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Act II Appears arms authority BAST bear believe better blood BOLING born breath brother comes common court cousin dead death doth doubt Earl earth England Enter Exeunt eyes face fair faith father fear friends give grace grief hand Harry hast hath head hear heart heaven Henry hold honour Host John John Shakspere keep king lady land leave live London look lord majesty master means nature never night noble NORTH peace Percy period person plays poet Poins present prince probably QUEEN reason RICH Richard SCENE Shakspere Shakspere's sir John soul speak stand Stratford sweet tell theatre thee thing thou thou art thought tongue true William Shakspere write YORK young
Page 221 - Grief fills the room up of my absent child, Lies in his bed, walks up and down with me, Puts on his pretty looks, repeats his words, Remembers me of all his gracious parts, Stuffs out his vacant garments with his form: Then have I reason to be fond of grief.
Page 29 - Since once I sat upon a promontory, And heard a mermaid, on a dolphin's back, Uttering such dulcet and harmonious breath, That the rude sea grew civil at her song ; And certain stars shot madly from their spheres, To hear the sea-maid's music.
Page 437 - When that this body did contain a spirit, A kingdom for it was too small a bound ; But now two paces of the vilest earth Is room enough : — this earth that bears thee dead Bears not alive so stout a gentleman. If thou wert sensible of courtesy, I should not make so dear a show of zeal : — But let my favours hide thy mangled face ; And, even in thy behalf, I'll thank myself For doing these fair rites of tenderness.
Page 109 - This England never did, (nor never shall,) Lie at the proud foot of a conqueror, But when it first did help to wound itself. Now these her princes are come home again, Come the three corners of the world in arms, And we shall shock them : Nought shall make us rue, If England to itself do rest but true.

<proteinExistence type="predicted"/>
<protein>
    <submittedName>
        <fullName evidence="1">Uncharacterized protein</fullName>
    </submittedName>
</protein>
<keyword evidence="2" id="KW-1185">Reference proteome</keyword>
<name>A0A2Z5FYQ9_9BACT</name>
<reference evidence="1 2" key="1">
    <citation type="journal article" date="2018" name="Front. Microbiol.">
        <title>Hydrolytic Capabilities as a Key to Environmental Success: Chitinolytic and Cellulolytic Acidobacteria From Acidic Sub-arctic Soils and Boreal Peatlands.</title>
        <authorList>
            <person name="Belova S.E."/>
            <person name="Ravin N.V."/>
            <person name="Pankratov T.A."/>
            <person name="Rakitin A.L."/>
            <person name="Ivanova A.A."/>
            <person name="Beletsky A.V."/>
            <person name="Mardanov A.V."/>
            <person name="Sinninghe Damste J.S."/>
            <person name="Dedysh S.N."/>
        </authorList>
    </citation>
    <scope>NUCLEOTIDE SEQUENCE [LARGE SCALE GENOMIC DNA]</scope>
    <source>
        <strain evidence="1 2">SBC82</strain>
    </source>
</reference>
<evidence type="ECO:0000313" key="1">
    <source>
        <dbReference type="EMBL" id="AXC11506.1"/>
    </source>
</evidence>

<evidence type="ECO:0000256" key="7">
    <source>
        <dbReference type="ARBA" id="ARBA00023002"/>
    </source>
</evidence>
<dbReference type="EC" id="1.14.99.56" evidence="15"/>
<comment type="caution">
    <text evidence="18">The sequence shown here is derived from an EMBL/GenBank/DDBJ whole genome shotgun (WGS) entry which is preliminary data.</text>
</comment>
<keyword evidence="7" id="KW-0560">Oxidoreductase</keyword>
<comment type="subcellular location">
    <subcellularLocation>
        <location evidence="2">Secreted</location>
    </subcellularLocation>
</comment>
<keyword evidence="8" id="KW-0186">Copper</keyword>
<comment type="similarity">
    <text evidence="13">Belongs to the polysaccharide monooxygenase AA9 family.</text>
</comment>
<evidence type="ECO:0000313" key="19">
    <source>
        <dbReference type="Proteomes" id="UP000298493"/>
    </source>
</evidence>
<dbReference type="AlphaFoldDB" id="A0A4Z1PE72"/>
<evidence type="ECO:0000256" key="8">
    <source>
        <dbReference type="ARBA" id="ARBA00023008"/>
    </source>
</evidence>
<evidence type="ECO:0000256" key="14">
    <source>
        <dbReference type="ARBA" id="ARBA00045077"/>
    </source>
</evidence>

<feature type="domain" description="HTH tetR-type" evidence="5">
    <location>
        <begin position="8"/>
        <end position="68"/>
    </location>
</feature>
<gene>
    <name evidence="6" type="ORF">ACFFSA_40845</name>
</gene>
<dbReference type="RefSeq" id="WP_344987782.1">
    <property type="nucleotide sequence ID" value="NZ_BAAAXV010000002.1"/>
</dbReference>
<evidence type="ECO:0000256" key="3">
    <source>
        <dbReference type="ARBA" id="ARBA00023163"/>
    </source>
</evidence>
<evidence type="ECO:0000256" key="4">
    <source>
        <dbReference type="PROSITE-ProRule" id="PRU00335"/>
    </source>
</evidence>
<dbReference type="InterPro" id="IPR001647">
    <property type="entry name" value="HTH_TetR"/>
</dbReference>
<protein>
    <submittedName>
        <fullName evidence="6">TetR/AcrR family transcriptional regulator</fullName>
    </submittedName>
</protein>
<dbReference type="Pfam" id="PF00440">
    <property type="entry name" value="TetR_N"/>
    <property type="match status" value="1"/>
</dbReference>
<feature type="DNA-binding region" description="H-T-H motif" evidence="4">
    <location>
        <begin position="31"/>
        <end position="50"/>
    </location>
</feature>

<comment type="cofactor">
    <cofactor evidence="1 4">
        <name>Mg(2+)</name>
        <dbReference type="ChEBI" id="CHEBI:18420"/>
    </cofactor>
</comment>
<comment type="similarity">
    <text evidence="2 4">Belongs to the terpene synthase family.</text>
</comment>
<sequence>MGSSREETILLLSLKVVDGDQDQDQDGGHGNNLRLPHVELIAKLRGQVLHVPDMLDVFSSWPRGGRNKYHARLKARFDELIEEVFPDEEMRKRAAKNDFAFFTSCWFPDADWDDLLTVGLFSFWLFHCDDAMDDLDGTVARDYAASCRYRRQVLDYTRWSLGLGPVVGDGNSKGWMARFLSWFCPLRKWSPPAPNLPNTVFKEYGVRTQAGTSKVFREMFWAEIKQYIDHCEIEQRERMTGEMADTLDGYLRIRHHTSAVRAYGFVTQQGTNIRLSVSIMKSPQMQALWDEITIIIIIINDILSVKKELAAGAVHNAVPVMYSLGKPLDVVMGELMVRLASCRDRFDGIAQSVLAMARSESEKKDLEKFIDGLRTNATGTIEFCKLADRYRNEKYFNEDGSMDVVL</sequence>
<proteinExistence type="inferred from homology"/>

Page 495 - With deaf ning clamours in the slippery clouds, That, with the hurly, death itself awakes ? Canst thou, O partial sleep ! give thy repose To the wet sea-boy in an hour so rude; And, in the calmest and most stillest night, With all appliances and means to boot, Deny it to a King...
Page 333 - YORK. As in a theatre, the eyes of men, After a well-grac'd actor leaves the stage, Are idly bent on him that enters next, Thinking his prattle to be tedious : Even so, or with much more contempt, men's eyes Did scowl on Richard ; no man cried, God save him...
Page 495 - Who take the ruffian billows by the top, Curling their monstrous heads, and hanging them With deafening clamour in the slippery clouds, That, with the hurly, death itself awakes ? Canst thou, O partial sleep, give thy repose To the wet sea-boy in an hour so rude ; And in the calmest and most stillest night, With all appliances and means to boot, Deny it to a king ? Then happy low, lie down ! Uneasy lies the head that wears a crown.
Page 475 - Keech, the butcher's wife, come in then and call me gossip Quickly? coming in to borrow a mess of vinegar ; telling us she had a good dish of prawns; whereby thou didst desire to eat some ; whereby I told thee they were ill for a green wound...
Page 226 - Heaven's sake, Hubert, let me not be bound ! Nay, hear me, Hubert ! drive these men away, And I will sit as quiet as a lamb. I will not stir, nor wince, nor speak a word ; Nor look upon the iron angerly : Thrust but these men away, and I'll forgive you, Whatever torment you do put me to.